OKLAHOMA CAN BECOME THE GEOTHERMAL CAPITOL OF THE NATION
According to Salehi, deep geothermal drilling is not at scale in the United States, and he sees several reasons:
First, it has long been the belief that the western hemisphere states and Hawaii have better potential for geothermal energy because the Earth’s heat can be tapped at much shallower depths in those areas.
Second, there is financial risk involved with drilling geothermal wells. Drillers can inadvertently enter hot pockets where the extreme temperatures can destroy the drilling equipment. Geothermal wells have a higher risk of dry holes – wells that prove to be unfruitful – than traditional oil or gas wells.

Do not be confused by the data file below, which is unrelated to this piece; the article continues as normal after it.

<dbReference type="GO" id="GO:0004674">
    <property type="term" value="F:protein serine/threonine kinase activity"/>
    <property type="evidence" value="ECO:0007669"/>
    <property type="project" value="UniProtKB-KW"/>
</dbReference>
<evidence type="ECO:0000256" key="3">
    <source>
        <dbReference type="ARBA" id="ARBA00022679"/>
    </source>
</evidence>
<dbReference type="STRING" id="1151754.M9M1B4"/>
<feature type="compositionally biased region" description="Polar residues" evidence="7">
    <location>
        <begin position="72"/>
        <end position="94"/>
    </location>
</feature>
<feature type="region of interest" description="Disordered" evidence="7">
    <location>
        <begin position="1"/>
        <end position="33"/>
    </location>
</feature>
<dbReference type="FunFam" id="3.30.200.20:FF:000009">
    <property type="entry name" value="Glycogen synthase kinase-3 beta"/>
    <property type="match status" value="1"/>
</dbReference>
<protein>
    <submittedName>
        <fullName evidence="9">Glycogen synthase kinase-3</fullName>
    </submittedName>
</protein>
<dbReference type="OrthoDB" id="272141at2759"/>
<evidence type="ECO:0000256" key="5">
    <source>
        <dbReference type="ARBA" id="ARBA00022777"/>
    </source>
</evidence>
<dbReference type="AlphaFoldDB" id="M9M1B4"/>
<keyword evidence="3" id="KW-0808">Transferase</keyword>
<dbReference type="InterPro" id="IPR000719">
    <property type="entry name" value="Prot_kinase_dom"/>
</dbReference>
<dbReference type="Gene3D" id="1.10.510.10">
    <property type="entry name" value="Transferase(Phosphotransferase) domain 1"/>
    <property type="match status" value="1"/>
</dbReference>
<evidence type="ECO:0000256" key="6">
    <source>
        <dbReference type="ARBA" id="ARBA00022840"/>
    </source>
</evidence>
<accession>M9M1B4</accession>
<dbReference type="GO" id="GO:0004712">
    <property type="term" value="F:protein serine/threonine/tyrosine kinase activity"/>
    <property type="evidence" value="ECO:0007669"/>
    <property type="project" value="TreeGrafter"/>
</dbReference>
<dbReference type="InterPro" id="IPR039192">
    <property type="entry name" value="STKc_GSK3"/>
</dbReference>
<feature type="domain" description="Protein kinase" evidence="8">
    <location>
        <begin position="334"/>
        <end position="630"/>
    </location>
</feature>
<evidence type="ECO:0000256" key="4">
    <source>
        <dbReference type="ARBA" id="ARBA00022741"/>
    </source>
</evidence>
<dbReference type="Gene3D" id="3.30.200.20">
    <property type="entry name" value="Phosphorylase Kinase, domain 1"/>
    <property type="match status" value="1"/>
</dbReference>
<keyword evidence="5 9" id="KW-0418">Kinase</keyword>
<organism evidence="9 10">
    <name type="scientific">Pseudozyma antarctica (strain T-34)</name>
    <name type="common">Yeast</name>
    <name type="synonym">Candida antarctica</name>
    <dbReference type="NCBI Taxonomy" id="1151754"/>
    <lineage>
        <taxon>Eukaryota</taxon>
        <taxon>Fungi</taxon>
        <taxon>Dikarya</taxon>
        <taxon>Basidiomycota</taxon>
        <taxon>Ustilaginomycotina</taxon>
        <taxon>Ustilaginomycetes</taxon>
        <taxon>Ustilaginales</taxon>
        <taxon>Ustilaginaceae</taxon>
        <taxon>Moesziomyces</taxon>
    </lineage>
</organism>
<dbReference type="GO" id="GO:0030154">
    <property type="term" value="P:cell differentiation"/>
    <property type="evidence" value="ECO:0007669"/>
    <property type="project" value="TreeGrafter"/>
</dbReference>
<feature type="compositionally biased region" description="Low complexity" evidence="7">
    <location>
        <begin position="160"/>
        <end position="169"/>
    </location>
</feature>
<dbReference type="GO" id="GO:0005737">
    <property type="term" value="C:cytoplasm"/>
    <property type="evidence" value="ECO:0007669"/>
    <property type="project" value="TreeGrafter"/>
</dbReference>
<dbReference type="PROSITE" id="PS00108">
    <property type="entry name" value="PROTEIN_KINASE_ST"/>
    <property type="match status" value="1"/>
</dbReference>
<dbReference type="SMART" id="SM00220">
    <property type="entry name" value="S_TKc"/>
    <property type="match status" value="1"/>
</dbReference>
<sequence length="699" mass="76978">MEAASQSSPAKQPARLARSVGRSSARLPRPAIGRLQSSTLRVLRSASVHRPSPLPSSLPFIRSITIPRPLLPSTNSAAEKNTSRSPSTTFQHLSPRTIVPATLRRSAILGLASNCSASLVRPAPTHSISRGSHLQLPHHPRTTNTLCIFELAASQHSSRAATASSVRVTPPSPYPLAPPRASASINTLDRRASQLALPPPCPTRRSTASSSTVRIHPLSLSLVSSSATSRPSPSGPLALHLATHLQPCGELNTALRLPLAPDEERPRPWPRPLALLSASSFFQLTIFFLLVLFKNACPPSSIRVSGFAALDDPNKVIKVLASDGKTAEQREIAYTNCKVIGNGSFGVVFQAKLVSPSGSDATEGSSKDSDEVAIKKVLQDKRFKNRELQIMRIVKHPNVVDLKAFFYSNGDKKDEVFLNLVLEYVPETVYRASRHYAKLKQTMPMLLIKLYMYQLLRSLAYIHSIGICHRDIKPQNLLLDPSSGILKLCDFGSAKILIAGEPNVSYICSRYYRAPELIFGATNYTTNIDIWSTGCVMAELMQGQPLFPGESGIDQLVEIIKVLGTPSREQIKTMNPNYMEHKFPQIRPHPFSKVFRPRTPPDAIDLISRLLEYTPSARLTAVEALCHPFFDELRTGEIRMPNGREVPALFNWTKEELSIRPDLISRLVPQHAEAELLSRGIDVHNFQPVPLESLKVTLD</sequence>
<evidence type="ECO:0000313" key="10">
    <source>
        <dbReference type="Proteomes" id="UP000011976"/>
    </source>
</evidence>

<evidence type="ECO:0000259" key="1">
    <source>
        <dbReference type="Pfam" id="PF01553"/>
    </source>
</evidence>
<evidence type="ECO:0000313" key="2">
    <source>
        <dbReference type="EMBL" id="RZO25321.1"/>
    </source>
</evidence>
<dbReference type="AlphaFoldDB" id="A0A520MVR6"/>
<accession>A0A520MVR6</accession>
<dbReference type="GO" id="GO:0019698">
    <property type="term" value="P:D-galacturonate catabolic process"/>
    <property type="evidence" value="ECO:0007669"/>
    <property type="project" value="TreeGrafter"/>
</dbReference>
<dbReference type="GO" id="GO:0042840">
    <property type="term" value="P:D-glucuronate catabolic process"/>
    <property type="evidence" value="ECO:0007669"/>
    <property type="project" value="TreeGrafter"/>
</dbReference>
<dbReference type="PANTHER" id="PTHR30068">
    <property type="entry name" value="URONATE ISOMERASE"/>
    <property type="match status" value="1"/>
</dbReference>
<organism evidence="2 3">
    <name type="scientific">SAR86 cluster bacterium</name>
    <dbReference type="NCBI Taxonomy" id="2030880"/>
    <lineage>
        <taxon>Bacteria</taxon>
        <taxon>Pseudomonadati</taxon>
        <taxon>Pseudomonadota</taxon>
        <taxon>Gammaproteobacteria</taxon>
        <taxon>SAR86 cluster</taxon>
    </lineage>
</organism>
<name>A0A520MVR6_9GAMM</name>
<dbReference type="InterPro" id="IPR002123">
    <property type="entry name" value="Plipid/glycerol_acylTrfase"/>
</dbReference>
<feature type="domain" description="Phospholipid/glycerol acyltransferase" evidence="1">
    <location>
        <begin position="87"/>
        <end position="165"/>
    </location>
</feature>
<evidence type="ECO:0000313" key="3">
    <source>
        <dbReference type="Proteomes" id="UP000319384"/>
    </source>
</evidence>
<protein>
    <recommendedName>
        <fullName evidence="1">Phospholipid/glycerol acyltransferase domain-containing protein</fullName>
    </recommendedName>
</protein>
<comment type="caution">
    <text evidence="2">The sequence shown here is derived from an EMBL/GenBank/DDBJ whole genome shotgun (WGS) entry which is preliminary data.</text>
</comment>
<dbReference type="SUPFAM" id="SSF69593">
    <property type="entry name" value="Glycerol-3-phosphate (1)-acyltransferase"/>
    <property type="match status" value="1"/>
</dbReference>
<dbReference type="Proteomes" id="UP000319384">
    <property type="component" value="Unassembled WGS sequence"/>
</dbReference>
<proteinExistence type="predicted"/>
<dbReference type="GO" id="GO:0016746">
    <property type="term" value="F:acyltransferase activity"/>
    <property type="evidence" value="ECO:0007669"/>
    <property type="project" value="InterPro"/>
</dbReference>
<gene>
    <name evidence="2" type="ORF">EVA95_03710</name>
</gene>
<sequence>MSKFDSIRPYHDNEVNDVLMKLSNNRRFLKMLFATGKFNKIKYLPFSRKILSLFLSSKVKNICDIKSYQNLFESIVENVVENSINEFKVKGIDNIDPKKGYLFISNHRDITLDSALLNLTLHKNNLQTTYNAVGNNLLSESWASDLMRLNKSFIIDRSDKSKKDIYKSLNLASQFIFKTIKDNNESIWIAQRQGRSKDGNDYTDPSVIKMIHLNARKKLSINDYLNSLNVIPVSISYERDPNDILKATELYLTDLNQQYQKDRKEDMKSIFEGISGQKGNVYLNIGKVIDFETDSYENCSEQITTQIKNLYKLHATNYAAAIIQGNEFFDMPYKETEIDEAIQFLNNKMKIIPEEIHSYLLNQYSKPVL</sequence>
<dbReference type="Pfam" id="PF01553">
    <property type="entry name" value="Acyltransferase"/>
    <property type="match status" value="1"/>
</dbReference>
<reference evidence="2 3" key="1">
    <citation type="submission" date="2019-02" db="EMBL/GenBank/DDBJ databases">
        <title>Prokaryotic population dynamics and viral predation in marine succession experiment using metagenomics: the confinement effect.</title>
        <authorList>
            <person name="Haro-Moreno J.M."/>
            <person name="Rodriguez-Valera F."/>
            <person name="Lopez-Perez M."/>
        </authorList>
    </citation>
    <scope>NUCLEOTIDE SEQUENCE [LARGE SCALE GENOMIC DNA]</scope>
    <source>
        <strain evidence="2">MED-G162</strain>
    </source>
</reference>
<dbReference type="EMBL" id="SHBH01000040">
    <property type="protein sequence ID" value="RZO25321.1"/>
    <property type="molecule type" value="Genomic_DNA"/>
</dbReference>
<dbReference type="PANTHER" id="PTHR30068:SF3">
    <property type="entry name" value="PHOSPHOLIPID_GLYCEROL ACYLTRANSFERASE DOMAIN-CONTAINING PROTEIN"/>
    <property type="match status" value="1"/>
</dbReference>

Salehi believes these constraints are both negated by unique factors in Oklahoma, and indeed position the state to become the capitol of geothermal energy in the United States.
Constraint 1: Region
“The largest geothermal operations are currently in California and Nevada,” Salehi explained. “In those regions, geothermal wells generally only need to be half the depth as wells in Oklahoma. However, they are drilled through solid rock, making it a longer, riskier, and more expensive process. In Oklahoma, though the wells are deeper, they are drilled through sedimentary basins – softer rocks.”
It is not just Oklahoma’s rocks that make a difference but its workforce. “Oklahoma’s long history in the oil industry has created a skilled local workforce. We have decades of experience drilling Oklahoma’s sedimentary basins and can drill an 11,000-foot well in a week. That cannot be done in other places, even at shallower depths,” said Salehi.
Constraint 2: Risk and Cost
The risk, cost and environmental impact of drilling geothermal wells becomes obsolete when utilizing retired fossil fuel assets.